A Dead Body in Taos at Wilton's Music Hall – review
David Farr's new play comes to London
What is a life? Is it just the skin and bones of the human body? Or is it the experiences and memories of a life lived? These are the themes that David Farr explores in his new play A Dead Body in Taos currently stopping at Wilton's Music Hall as part of a UK tour.
Sam has travelled from her home in the UK to identify the body of her 70 year-old Mother in the New Mexico town of Taos. It's a mother-daughter relationship that has long since broken down with Kath having abandoned her daughter to live in "the quietest place on earth" following a mental breakdown. In the pocket of Kath's dead body is a note, addressed to her daughter, with the vague message "Don't grieve. I'm not here".
Whilst in her self-imposed exile it transpires that Kath has been uploading all of her memories, feelings and thoughts to The Future Life research facility as part of their Life after Death program. Kath has chosen an image of her younger self from 1986, the year that she gave birth to her daughter, with which Future Life have created a 3D model of her that lives within a starkly illuminated frame. It appears that Kath lives on – despite there being a dead body. Farr's script refers to her as Kath Cyborg – it's all a bit Star Trek.
Rather than intelligently and emotionally exploring the ethics or indeed the psychological effects of all this, Farr instead chooses to spend too much time in flashback to Kath's beginnings. Most of the first act follows the life of the radical and politically motivated Kath. She is a troubled young woman and an activist who hot-headedly leads anti-war and anti-capitalist protests - some with deadly outcomes. The treatment of her lovers and an angry reaction to a bizarrely out of place scene at a meditation commune all just make us like Kath less and less.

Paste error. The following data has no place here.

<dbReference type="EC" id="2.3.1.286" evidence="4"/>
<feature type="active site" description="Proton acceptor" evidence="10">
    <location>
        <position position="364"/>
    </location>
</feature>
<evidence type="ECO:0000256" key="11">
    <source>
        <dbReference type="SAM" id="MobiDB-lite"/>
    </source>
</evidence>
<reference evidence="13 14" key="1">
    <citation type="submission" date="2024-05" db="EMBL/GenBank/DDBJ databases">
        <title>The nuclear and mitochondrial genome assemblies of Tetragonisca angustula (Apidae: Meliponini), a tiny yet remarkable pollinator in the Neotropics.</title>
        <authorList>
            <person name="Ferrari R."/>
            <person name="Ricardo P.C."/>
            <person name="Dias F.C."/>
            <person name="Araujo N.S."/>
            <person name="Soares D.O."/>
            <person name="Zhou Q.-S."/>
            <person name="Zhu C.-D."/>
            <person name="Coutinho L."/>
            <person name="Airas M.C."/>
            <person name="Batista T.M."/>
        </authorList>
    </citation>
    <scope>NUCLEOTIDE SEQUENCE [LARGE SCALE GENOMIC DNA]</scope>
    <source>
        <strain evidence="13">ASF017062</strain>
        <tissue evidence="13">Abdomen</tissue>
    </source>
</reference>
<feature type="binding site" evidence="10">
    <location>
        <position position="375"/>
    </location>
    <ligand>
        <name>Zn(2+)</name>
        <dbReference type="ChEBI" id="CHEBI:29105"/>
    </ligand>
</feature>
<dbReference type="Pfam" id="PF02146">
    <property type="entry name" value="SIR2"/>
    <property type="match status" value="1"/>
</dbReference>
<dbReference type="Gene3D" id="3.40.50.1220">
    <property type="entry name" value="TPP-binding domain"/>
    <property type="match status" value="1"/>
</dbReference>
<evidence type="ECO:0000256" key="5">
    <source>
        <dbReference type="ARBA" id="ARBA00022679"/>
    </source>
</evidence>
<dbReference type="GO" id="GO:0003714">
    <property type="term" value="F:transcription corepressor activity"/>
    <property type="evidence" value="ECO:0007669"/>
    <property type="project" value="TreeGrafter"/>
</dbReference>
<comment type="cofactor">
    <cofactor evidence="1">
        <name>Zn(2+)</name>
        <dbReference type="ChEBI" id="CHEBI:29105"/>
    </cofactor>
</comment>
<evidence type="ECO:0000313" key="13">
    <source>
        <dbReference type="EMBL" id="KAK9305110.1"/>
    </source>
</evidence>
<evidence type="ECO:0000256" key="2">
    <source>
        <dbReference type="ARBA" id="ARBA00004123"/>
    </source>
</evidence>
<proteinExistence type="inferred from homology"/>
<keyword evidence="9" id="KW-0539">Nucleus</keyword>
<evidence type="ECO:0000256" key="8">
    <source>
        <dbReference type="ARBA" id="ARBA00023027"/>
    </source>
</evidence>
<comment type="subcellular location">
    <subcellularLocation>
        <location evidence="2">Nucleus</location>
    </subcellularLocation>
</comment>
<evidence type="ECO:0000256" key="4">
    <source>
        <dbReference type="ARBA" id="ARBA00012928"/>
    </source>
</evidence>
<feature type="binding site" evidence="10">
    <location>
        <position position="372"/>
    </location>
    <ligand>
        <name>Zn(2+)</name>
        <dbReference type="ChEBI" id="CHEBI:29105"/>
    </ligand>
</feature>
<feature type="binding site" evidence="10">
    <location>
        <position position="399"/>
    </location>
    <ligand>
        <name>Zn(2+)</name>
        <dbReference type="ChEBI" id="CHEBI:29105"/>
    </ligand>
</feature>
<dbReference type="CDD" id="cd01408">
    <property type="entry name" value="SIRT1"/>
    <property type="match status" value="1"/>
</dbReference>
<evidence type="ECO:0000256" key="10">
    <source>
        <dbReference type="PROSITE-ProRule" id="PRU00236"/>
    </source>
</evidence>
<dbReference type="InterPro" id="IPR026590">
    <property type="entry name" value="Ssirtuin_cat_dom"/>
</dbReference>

Gemma Lawrence's Sam makes sturdy work of a daughter that has not felt the love of a Mother for most of her life – but we don't see her grapple with the emotional torment anywhere near enough. As she spends more time with her virtual Mother it is fascinating to see them bond more closely than they ever had done in real life – I wanted to invest more time in exploring the possibilities of reconciliation and forgiveness.
Eve Ponsonby gives a fearless but abrasive performance as Kath that is high energy but low sensitivity - it is easy to see why Sam doesn't hold much in the way of feelings for her. As her cyborg version, Kath comes close to humility and an expression of love towards the end, but Ponsonby retains her electronically monotone voice and prevents any kind of emotional connection.
It could be a beautiful exploration of grief and how our modern lives inhabit a digital world that leaves footprints behind forever. Is keeping an avatar version of your loved ones long after they have passed a comfort, or is it simply delaying the inevitable – is it more than anything, a barrier to the grieving process? They are all questions that frustratingly never get answered or even given room for much discussion and thought.